The Cybex Research Institute takes a scientific look at some common, and some not so common exercises. We conduct a biomechanical analysis of a variety of exercises, examining the forces, joint torques, and movement strategies associated with each movement.
Each exercise is broken down into its parts, and its challenges and flaws are identified. Our goal is to help viewers develop a more critical eye when examining exercise techniques.
If you have any suggestions or thoughts on exercises you would like to see examined, please click here.
Episode 2 of our exercise analysis series examines the biomechanics of the legs during both the traditional squat and ball squat. We found that performing the exercise with the physio-ball results in reduced glute and hamstring involvement and an increase in quadriceps involvement compared to the standard body weight squat. Thus, the exercise becomes much more knee-focused with the use of the ball.
Why are people told to push through the heels while performing ground-based exercises, like the squat? This study attempts to answer this question by bringing people into the laboratory and asking them to squat while instructing them to push through different spots on their feet.
The step up is a fundamental exercise that increases strength, power and stability as each leg is worked independently. However, the exercise is full of nuance as subtle changes in position and movement can impact the outcomes.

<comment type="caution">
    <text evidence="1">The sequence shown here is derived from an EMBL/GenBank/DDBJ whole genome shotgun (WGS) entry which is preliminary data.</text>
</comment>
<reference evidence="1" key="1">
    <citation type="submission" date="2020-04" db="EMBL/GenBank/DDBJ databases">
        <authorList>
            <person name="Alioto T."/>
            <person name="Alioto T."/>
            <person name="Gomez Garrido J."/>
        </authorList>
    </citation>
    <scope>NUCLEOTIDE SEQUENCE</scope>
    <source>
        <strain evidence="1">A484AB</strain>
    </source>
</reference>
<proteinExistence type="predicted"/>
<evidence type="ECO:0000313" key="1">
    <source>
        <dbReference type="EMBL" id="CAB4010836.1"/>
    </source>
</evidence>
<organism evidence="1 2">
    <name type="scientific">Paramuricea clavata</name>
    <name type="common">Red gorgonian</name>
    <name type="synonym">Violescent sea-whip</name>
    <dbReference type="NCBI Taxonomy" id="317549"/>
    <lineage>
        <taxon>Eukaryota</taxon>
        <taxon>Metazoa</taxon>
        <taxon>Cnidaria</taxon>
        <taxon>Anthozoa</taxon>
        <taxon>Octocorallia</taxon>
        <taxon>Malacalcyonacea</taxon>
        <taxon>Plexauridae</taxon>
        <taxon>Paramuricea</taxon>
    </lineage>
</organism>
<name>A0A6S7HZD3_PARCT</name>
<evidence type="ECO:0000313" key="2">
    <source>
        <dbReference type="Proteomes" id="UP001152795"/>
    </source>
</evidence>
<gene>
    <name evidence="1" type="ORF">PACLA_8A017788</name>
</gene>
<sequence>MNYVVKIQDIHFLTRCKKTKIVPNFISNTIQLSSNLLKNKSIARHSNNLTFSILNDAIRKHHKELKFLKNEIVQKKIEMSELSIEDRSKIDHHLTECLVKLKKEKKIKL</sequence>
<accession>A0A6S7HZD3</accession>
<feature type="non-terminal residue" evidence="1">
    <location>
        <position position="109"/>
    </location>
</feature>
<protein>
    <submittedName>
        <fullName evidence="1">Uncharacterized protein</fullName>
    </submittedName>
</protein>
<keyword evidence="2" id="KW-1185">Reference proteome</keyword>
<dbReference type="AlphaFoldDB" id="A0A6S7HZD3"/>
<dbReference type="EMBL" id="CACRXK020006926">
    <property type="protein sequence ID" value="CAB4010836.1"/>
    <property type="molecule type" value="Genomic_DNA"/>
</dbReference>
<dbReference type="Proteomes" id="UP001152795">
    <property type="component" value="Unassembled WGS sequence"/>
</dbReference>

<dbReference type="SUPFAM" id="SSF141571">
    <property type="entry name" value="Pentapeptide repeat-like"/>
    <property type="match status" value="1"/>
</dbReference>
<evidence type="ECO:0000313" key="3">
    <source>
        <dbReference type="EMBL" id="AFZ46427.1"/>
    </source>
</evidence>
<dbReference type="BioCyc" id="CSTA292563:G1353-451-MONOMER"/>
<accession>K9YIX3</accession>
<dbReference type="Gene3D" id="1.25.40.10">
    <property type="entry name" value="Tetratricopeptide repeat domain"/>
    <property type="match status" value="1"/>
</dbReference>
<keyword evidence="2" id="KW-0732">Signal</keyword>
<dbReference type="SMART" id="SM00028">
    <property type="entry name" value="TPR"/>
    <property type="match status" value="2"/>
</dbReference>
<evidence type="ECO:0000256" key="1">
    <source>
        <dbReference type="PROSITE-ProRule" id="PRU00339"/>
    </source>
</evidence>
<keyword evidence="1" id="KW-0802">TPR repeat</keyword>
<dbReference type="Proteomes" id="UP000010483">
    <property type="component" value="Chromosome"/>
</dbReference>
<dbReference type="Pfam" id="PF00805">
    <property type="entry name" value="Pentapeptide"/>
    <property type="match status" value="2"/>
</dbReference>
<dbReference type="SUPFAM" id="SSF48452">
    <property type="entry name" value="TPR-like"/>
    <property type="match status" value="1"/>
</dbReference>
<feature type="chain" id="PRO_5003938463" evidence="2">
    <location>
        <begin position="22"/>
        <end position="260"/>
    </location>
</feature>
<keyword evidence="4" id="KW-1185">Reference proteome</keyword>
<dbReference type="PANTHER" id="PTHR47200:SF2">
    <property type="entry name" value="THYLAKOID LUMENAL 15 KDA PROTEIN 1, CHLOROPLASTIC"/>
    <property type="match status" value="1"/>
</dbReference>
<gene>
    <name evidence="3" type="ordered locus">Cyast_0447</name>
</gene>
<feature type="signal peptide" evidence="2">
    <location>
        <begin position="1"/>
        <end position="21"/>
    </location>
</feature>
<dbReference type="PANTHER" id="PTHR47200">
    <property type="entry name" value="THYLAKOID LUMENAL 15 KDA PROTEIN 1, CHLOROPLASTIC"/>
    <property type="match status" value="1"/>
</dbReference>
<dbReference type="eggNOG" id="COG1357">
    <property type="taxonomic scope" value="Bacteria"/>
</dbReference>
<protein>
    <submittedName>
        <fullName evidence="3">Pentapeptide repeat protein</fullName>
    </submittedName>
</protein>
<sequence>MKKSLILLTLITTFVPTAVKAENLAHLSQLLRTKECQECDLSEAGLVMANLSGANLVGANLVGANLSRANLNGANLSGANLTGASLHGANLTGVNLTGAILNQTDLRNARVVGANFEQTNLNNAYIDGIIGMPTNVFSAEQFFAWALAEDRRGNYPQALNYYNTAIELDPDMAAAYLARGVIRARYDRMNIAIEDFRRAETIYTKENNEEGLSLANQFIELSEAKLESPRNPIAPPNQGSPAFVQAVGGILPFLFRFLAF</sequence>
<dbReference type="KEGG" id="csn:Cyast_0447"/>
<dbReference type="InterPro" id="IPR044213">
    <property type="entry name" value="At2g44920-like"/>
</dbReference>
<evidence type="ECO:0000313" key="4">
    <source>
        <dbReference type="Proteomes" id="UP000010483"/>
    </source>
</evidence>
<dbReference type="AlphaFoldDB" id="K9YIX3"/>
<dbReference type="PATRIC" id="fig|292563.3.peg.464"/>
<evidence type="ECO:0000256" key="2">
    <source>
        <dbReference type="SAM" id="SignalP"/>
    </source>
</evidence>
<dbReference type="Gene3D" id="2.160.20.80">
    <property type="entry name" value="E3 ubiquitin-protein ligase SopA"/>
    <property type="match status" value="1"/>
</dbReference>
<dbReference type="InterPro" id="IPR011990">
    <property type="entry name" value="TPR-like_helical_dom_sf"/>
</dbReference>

The unilateral or single leg box squat is a challenging exercise designed to increase strength, stability and power. There are two forms of this exercise: the pistol squat and the free hanging leg. This video will analyze the latter exercise.
The physioball wall squat is a popular exercise that is often used as a training tool for free body squats or for simulating other ground based exercises. The squat is thought to produce a well-balanced exercise that is easy on joints. But if not properly executed, the exercise effect is questionable.
In this video, Dr. Juris evaluates two versions of the forward lunge: one with the trunk upright and one with the body inclined forward. Using an instrumented foot plate to measure the results from these two lunges, Dr. Juris notes how these exercises yield different results.